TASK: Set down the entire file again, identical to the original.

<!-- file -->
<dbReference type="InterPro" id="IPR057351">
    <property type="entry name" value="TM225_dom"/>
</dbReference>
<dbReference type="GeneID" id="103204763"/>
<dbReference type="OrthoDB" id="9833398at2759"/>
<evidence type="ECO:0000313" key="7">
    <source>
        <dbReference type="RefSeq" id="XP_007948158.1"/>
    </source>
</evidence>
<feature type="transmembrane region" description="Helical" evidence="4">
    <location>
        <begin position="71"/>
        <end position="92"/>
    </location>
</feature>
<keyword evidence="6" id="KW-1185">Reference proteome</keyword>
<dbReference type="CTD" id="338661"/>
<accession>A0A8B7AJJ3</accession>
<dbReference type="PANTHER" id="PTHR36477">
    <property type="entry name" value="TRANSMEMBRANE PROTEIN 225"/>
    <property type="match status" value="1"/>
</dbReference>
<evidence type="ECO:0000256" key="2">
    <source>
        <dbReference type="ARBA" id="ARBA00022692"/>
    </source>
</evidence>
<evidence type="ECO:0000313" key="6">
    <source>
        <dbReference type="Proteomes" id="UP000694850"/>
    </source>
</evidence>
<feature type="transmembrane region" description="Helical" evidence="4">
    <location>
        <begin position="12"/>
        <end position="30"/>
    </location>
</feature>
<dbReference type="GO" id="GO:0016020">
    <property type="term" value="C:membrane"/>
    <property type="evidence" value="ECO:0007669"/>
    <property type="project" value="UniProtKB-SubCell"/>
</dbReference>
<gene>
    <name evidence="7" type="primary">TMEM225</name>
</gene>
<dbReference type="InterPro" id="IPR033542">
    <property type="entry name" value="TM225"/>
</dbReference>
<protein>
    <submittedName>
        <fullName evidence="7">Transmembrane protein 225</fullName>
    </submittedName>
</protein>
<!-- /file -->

<dbReference type="InterPro" id="IPR057351">
    <property type="entry name" value="TM225_dom"/>
</dbReference>
<dbReference type="GeneID" id="103204763"/>
<dbReference type="OrthoDB" id="9833398at2759"/>
<evidence type="ECO:0000313" key="7">
    <source>
        <dbReference type="RefSeq" id="XP_007948158.1"/>
    </source>
</evidence>
<feature type="transmembrane region" description="Helical" evidence="4">
    <location>
        <begin position="71"/>
        <end position="92"/>
    </location>
</feature>
<keyword evidence="6" id="KW-1185">Reference proteome</keyword>
<dbReference type="CTD" id="338661"/>
<accession>A0A8B7AJJ3</accession>
<dbReference type="PANTHER" id="PTHR36477">
    <property type="entry name" value="TRANSMEMBRANE PROTEIN 225"/>
    <property type="match status" value="1"/>
</dbReference>
<evidence type="ECO:0000256" key="2">
    <source>
        <dbReference type="ARBA" id="ARBA00022692"/>
    </source>
</evidence>
<evidence type="ECO:0000313" key="6">
    <source>
        <dbReference type="Proteomes" id="UP000694850"/>
    </source>
</evidence>
<feature type="transmembrane region" description="Helical" evidence="4">
    <location>
        <begin position="12"/>
        <end position="30"/>
    </location>
</feature>
<dbReference type="GO" id="GO:0016020">
    <property type="term" value="C:membrane"/>
    <property type="evidence" value="ECO:0007669"/>
    <property type="project" value="UniProtKB-SubCell"/>
</dbReference>
<gene>
    <name evidence="7" type="primary">TMEM225</name>
</gene>
<dbReference type="InterPro" id="IPR033542">
    <property type="entry name" value="TM225"/>
</dbReference>
<protein>
    <submittedName>
        <fullName evidence="7">Transmembrane protein 225</fullName>
    </submittedName>
</protein>